Health Policy Reform in America: Innovations from the States

By Howard M. Leichter | Go to book overview

gins Camille Ascuaga's account (Chapter Eight) of Massachusetts' much publicized experiment in guaranteeing universal access to health care. The Massachusetts law received national attention during the 1988 presidential campaign when the Democratic candidate, Massachusetts Governor Michael Dukakis, hailed it as a model for a nationwide effort at guaranteeing universal access. However, much like that state's "economic miracle," this Dukakis legacy has also fallen on hard times. Ascuaga's account is a sobering reminder of how quickly political and economic events can derail state policy reform. The Massachusetts experiment, whatever its fate--and it is still uncertain--provides important lessons for those interested in health care policy. Of particular significance was the effort to enlist the support of the small- business community in the policymaking and implementing process. Since small-business people are, for economic reasons, often opponents of expanding health care access to the working poor, the Massachusetts experiment remains important to students of health policy.

In the final chapter of the book, Bruce Jennings shifts the focus of the discussion from the substance of health policy innovation and reform to the moral and ethical nature of the process by which policy change takes place. In particular, he is concerned about the role of democratic values in helping reform the health policymaking process. He suggests that the innovative content of recent reform efforts has raised new ethical issues and generated innovative forms of policy discourse. Jennings argues that citizen involvement in health policy formation, illustrated most dramatically by the grass roots organization, Oregon Health Decisions, will be increasingly used to legitimize the allocation, prioritization, and, perhaps, rationing of health care resources in the future. In this sense, according to Jennings, democratic values will have an increasingly important role to play in the policymaking process. And, most importantly from the perspective of this book, this is most likely to occur at the subnational level.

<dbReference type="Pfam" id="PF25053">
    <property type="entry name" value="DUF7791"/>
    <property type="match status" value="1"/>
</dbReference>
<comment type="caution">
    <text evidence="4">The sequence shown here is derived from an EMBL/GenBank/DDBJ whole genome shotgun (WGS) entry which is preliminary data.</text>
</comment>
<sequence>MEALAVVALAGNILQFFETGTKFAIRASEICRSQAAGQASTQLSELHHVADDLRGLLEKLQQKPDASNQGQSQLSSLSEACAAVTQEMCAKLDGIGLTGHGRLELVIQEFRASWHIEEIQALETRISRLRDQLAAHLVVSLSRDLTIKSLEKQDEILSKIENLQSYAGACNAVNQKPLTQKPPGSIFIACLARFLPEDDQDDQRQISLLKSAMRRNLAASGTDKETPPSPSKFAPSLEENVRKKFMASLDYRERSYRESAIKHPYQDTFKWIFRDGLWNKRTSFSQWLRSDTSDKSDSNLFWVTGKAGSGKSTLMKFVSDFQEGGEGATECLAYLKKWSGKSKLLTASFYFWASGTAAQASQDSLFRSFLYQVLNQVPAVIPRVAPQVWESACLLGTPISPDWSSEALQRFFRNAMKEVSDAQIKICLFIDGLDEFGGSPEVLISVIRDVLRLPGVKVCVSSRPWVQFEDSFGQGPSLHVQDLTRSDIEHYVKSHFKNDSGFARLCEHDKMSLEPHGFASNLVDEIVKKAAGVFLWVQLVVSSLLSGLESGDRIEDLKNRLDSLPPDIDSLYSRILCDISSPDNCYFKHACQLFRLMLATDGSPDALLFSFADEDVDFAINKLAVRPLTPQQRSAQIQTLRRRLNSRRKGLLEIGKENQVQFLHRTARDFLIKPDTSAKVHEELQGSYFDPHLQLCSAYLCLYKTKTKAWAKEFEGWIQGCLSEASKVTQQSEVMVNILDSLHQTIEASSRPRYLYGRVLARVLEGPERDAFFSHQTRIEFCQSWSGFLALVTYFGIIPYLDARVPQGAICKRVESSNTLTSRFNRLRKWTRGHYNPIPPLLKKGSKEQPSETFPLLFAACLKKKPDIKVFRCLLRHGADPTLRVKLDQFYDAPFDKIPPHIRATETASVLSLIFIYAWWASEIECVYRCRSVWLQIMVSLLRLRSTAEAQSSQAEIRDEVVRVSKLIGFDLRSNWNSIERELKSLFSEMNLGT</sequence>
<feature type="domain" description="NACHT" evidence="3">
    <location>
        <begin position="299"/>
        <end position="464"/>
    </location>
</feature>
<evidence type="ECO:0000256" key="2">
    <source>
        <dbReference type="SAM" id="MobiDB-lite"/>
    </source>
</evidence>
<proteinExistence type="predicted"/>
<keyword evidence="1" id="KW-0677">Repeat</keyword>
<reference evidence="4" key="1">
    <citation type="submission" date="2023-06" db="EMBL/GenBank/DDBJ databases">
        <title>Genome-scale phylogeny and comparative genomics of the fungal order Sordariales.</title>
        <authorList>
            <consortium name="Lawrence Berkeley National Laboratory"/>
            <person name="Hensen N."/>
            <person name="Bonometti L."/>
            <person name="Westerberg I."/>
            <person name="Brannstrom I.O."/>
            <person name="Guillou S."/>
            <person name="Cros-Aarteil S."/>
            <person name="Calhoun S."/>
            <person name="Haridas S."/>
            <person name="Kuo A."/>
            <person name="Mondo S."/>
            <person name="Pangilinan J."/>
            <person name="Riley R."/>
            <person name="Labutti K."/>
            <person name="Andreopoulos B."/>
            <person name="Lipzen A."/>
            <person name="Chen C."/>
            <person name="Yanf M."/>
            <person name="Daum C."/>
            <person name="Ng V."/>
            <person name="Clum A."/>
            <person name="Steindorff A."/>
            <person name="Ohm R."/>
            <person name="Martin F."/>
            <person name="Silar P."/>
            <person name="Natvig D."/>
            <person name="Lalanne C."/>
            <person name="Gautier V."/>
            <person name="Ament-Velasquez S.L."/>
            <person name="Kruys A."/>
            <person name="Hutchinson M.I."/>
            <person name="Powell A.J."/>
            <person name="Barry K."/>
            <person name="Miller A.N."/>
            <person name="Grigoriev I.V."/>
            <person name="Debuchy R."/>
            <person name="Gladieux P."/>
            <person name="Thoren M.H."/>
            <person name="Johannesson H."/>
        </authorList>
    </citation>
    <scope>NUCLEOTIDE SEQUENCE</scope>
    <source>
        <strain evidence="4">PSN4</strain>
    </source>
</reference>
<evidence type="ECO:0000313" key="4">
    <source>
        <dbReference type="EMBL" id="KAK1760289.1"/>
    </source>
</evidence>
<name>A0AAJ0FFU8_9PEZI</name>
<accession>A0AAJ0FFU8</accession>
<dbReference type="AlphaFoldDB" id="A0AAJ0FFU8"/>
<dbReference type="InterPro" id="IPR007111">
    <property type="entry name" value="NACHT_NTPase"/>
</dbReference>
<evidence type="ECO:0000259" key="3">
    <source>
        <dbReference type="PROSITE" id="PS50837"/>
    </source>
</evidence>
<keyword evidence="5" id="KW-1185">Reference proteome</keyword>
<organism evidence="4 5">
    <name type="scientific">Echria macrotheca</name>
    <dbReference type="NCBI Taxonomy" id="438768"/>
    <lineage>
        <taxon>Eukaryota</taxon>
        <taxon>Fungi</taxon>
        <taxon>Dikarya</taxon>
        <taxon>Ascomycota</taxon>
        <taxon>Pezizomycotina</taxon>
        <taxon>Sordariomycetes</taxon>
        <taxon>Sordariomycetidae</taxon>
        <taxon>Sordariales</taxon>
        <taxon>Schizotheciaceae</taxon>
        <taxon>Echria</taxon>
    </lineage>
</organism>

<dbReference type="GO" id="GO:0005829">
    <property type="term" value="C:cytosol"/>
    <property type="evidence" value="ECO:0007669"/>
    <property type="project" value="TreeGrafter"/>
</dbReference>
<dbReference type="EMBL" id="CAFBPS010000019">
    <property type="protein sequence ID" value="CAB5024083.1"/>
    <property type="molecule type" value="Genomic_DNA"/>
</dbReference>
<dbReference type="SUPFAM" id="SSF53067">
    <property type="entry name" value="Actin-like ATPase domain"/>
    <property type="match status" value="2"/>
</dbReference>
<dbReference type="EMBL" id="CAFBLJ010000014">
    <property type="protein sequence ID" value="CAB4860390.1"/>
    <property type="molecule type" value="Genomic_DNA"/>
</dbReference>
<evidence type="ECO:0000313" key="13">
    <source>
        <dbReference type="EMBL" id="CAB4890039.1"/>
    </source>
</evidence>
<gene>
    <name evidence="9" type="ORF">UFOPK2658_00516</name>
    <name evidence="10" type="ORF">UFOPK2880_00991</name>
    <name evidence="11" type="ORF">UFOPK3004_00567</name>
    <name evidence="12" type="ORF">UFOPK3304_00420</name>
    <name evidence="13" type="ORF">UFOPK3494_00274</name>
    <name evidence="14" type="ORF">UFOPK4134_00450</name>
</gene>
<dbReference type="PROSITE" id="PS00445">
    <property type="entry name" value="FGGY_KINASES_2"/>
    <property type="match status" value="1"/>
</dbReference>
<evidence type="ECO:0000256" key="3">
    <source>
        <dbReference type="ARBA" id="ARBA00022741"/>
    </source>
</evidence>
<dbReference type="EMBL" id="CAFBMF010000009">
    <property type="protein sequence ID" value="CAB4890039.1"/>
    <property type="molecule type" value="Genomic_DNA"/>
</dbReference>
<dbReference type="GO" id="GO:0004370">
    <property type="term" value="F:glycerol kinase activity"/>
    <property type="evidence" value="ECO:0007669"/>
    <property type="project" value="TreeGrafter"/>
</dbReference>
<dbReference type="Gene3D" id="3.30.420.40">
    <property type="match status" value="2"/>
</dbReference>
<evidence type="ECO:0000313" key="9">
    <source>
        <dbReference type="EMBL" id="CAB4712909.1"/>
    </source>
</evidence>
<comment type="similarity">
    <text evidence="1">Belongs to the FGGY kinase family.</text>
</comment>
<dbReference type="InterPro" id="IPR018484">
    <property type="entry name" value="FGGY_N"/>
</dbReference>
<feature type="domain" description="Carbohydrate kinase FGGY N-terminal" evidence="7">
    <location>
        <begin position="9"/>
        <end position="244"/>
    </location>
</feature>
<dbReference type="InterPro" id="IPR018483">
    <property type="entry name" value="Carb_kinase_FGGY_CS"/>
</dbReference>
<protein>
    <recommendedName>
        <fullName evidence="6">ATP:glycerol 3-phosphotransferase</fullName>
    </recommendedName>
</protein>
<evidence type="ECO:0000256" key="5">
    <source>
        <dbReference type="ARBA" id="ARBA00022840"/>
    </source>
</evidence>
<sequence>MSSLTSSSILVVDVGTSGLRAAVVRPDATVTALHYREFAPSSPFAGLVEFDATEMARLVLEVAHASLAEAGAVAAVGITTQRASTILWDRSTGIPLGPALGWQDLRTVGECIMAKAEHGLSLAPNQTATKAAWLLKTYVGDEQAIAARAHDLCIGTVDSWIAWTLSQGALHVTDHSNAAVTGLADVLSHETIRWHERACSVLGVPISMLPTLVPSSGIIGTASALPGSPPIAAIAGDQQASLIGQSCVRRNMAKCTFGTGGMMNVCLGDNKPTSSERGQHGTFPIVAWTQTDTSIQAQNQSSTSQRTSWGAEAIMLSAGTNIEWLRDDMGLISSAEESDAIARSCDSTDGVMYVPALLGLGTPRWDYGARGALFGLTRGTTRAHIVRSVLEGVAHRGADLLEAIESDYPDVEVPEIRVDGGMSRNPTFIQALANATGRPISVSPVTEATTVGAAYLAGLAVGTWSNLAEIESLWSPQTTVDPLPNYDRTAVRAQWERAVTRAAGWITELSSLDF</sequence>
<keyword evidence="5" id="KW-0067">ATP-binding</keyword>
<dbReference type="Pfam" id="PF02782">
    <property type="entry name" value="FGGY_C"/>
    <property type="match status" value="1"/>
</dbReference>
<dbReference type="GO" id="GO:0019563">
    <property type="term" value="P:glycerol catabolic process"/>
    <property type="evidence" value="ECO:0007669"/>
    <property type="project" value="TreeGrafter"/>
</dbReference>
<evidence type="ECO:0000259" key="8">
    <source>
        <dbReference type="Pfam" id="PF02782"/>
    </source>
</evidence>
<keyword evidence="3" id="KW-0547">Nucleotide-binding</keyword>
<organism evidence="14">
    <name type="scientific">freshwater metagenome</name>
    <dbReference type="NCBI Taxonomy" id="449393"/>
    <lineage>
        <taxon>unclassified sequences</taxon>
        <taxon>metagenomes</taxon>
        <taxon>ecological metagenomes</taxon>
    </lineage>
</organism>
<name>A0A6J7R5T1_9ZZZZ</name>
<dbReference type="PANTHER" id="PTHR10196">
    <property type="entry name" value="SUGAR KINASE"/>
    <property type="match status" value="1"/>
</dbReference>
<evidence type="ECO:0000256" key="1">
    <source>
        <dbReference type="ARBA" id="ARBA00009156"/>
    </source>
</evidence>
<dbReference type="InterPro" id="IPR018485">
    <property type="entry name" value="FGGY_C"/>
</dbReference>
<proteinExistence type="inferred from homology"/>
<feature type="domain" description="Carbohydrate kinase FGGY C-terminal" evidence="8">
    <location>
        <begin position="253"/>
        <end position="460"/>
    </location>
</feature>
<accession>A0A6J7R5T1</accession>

Notes
1.
Ira Sharkansky, The Maligned States ( New York: McGraw-Hill, 1978); Malcolm E. Jewell, "'The Neglected World of State Politics," The Journal of Politics 44 ( August 1982): 638-657); Mavis Mann Reeves, "The States as Polities: Reformed, Reinvigorated, Resourceful," The Annals of the American Academy of Political and Social Sciences (hereafter The Annals) 509 ( May 1990): 83-93.

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